I don’t think that Anthea’s borderline-Expert-rated coach helped her too much with that one (that is the problem, we are not computers). She was saying that I played ..b5, Bb3 and _then_ ..Nf6 (I play ..Nf6 first), which allows Ng5, and then it was like “Eww, I am so busted because I have to play ..d5 (Alex and Rhett were also looking at it)”. But after ..d5, exd Nd4 it is Black who has an advantage, according to Fruit. Too funny. This is why one has to stop freaking around with the position, and simply know book to some extent. IOW, follow the main-line, and stop looking for garbage shots on every move.


3 thoughts on “A Wrong Approach

  1. Bd6 is understandable at least, but Qh5 is a disaster. She should have considered h3. Black is underdeveloped and it explains it’s troubles.
    You defended calmly with g3 and that was it.

  2. 2014 rating.

    I wanted to play Nxd, but I thought the isolani is more standard, so probably more of a middlegame edge. Part of it was psychology, I thought it might throw her off, that sort of middlegame. It was a gamble that paid off.

    I told her afterwards how to play it more reasonable. Yes, ..Qa5 instead of ..Qh5. I had figured and hoped she may blunder with ..Qh5. So what does this mean that it is so obvious to us, and yet not another 1800 player? This means our rating should be higher? That would be nice. 😉 A lot of players will test us with bad chess. The disappointing part is that it is still a challenge on the clock when someone plays this way at G/90. Okay, so this one became a miniature, but I had to play it more slowly for that reason, and had 9 minutes left after 22 moves. Most of what I was looking at didn’t get played, as usual for such a sharp position.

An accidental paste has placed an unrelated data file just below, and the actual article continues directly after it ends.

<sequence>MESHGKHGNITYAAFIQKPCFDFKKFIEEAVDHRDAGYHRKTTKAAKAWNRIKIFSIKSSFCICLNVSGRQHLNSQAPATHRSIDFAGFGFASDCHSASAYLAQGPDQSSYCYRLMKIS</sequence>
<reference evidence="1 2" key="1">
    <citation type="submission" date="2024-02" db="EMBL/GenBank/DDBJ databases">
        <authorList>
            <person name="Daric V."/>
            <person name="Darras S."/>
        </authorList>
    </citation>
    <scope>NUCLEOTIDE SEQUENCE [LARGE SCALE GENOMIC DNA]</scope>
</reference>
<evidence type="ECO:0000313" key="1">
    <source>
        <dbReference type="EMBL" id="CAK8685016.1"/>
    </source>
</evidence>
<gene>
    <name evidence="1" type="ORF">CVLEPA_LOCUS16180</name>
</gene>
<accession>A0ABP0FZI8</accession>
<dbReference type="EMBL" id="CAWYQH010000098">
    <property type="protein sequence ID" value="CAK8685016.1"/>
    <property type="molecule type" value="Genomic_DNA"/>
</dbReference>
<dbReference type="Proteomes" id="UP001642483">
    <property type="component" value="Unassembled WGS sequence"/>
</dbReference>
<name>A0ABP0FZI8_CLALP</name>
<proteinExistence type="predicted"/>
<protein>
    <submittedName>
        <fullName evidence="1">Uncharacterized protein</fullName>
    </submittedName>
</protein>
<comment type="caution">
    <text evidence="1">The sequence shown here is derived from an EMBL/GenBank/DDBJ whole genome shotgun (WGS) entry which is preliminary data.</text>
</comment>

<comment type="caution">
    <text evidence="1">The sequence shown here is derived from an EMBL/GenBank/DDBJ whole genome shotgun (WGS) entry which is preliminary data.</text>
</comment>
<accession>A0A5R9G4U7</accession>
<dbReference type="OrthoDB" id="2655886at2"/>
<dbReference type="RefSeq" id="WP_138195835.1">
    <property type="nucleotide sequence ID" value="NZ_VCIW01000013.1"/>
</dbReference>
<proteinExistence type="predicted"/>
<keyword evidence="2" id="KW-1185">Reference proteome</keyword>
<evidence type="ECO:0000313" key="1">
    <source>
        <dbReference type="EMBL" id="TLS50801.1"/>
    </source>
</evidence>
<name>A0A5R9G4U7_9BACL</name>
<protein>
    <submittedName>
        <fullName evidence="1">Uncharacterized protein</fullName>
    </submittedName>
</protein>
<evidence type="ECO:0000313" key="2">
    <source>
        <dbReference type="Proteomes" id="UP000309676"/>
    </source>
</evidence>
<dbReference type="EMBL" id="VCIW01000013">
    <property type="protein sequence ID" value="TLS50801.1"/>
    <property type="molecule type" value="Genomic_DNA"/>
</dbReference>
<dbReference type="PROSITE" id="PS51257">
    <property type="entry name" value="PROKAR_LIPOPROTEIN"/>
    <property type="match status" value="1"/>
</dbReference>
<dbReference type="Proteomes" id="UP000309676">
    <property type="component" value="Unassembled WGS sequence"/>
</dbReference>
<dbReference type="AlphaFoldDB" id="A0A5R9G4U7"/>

I had enough time left for that position, but I don’t go in thinking “Let’s play a nice game where someone sacs a piece for an attack so that I’ll have 9 minutes left after 22 moves.”, but that is just the way it happens. It puts more pressure on the position, and so requires more time. This is why I wouldn’t want to play at a faster time-control. People would be making even more dubious sacs on a more frequent basis, because OTB it is a real stunner on the clock when people sac pieces for no real reason, and you are wondering why they did it. Sometimes, you could play faster, but are thinking “Why on earth? What could I have possibly missed?” It takes a toll on the nervous system, defending against dumb sacs, and then looking at my clock. It does make me think “Why am I playing chess still? Isn’t this simply testing my nerves/stamina?” OTH, those are great positions to study, to find out how to pound on such mistakes even better next time. But next time, maybe you are only prepared to pound now, and not for a normal game.

    Tentatively my new rating is 1835, but I play this weekend. I would _love_ for it to not go down.

    This may be my last bit of chess for a while, but I found out the job is on hold again because the result of my background check was not sent back to them yet. It seems so impossible to get a job these days. So I suppose that I will be playing that last round game then. I wish I had had more to to prepare for my more usual 1800 opponents that I may face, but it seems this is always how it goes, have to be ready at all times with your standard stuff and play it however.